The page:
A vital part of a functional city is safe and efficient streets and sidewalks. We must enforce the rules we have and build out a city that serves all forms of transportation needs. We must refund bus and train service, particularly to historically underserved communities and neighborhoods. And because police officer-based enforcement is less effective than infrastructural alternatives, like street redesigns and automated enforcement, and puts people of color at risk, we have an excellent opportunity to truly build an equitable and safe city.

In order to build a truly inclusive and equitable city Corey pledges to fight for:

  • Increased DOT funding for the design and construction of “self-enforcing” streets to include, but not limited to, protected intersections, protected bike lanes, protected bus lanes, narrowed roadways, bulb-outs, leading pedestrian intervals, and accessible curb ramps. The redesign of curbs with loading zones should also be prioritized to lessen the need for parking enforcement.

  • Formation of a task force for the proper enforcement of Vehicle and Traffic Law violations including unsafe uses of bicycles, electric scooters and bikes, and dirt bikes.

  • Expansion of existing red light, speed, and bus lane automated enforcement cameras. In addition, advance pilot programs to expand the scope of automated enforcement to include, but not limited to, parking cameras, “failure to yield” cameras that protect pedestrians in the crosswalk, “blocking the box” cameras that deter motor vehicles from clogging intersections and creating dangerous conditions for pedestrians, bike lane cameras that protect cyclists in the bike lane, and distracted driver technologies. The City must seek changes to state law as needed.


  • Moving primary crash-response to a new unit that includes the NYPD’s Collision Investigation Squad (CIS), the Department of Health and Mental Hygiene, and the DOT. After every fatal or serious injury crash, this unit should publish an assessment of the street conditions that contributed to the crash and work with DOT to immediately remedy them.


  • Creating data transparency in the enforcement of streets and sidewalks, including real-time public reporting of all aspects of street and sidewalk enforcement, including geographic, race, and ethnicity data.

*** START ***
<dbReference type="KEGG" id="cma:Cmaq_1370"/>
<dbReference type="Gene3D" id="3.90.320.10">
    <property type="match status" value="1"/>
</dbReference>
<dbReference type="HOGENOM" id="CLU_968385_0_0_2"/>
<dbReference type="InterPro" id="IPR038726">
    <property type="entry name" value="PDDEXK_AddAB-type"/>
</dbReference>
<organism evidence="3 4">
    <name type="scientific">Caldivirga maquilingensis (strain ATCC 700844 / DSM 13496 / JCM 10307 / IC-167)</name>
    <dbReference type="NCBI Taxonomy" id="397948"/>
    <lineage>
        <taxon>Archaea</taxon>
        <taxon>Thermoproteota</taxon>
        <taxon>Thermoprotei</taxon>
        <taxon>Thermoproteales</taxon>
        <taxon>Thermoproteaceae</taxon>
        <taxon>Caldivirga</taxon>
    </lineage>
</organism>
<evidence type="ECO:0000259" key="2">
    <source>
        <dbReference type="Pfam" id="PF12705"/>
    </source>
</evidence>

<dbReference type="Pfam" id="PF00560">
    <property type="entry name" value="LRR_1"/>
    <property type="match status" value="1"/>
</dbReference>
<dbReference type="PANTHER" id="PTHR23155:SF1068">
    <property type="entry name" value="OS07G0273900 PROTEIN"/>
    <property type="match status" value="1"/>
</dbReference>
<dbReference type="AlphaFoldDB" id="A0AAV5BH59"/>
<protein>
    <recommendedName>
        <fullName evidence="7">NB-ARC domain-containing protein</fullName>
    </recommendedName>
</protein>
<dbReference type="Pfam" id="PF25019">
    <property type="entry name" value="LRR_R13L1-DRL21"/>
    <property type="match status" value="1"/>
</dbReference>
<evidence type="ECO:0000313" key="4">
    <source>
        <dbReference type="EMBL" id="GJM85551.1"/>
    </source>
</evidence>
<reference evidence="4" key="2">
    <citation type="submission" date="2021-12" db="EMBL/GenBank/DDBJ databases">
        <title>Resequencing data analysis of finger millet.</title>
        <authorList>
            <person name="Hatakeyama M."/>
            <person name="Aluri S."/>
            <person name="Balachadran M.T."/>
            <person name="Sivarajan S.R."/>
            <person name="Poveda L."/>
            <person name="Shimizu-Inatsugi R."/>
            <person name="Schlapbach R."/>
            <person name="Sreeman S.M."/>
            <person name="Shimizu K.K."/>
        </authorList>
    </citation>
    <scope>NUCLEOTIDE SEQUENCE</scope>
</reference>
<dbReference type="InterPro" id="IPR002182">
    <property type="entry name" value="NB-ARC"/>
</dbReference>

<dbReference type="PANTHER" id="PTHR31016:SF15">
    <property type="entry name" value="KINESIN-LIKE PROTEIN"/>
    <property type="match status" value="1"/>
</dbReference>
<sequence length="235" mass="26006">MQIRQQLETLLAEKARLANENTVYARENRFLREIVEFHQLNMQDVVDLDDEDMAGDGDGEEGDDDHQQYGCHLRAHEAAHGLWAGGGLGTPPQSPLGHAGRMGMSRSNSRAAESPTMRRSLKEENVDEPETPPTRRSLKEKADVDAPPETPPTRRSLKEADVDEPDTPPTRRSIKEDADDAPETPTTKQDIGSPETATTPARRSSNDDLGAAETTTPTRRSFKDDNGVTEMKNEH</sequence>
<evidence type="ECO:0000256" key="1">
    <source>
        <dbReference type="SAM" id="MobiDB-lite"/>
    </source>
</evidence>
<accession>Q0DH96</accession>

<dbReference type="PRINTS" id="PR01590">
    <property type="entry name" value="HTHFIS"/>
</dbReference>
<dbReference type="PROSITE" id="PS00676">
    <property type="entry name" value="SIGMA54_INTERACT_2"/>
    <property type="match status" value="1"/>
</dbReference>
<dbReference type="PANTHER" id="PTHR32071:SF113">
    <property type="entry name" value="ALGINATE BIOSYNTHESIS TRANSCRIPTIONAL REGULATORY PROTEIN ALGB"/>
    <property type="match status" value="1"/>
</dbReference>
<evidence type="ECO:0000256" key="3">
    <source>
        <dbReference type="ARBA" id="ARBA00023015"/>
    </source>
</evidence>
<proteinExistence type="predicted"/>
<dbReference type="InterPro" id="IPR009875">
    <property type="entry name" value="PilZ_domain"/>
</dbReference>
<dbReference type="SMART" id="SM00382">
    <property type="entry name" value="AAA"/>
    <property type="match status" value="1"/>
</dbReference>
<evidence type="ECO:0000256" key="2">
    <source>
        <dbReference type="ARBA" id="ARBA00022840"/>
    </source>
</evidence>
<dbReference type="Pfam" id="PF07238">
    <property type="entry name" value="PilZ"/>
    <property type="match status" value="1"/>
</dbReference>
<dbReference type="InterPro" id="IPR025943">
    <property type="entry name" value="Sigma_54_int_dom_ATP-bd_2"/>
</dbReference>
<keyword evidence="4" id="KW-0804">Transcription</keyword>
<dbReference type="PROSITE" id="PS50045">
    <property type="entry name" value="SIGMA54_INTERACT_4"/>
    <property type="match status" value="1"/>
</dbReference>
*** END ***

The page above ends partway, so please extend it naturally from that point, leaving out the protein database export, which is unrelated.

• Piloting sliding-scale fines and alternatives to payment for low- income drivers, such as permission to forgo fines and a grace period to bring an equipment violation into compliance. Additionally, Transportation Alternatives recommends that the City work with the State DMV to separate licensing from fee compliance, and adopt stricter standardized consequences for repeat unlicensed driving, based on New York City’s new Dangerous Vehicle Abatement Program and a restorative justice model for summonses and crashes, piloted by the Center for Court Innovation in Brooklyn, including license and vehicle registration revocation.


  • Rolling back the 2019 expansion of transit police in coordination with the MTA. Instead, create a multi-agency unit to support the unhoused in our transit system that includes the Department of Homeless Services, Department of Health and Mental Hygiene, the New York City Human Resources Administration, local hospitals and first responders, with transit police available in a support role when needed.


  • Expanding and strengthening the 2017 Right to Know Act, which requires police officers to provide certain information to people stopped for suspicion of a crime, to include routine police stops where criminal activity is not suspected and traffic stops, and to require identification cards with know-your-rights information be provided to people stopped by police.

  • Organizing the City’s government to advocate at the State level on The Crash Victim Rights & Safety Act.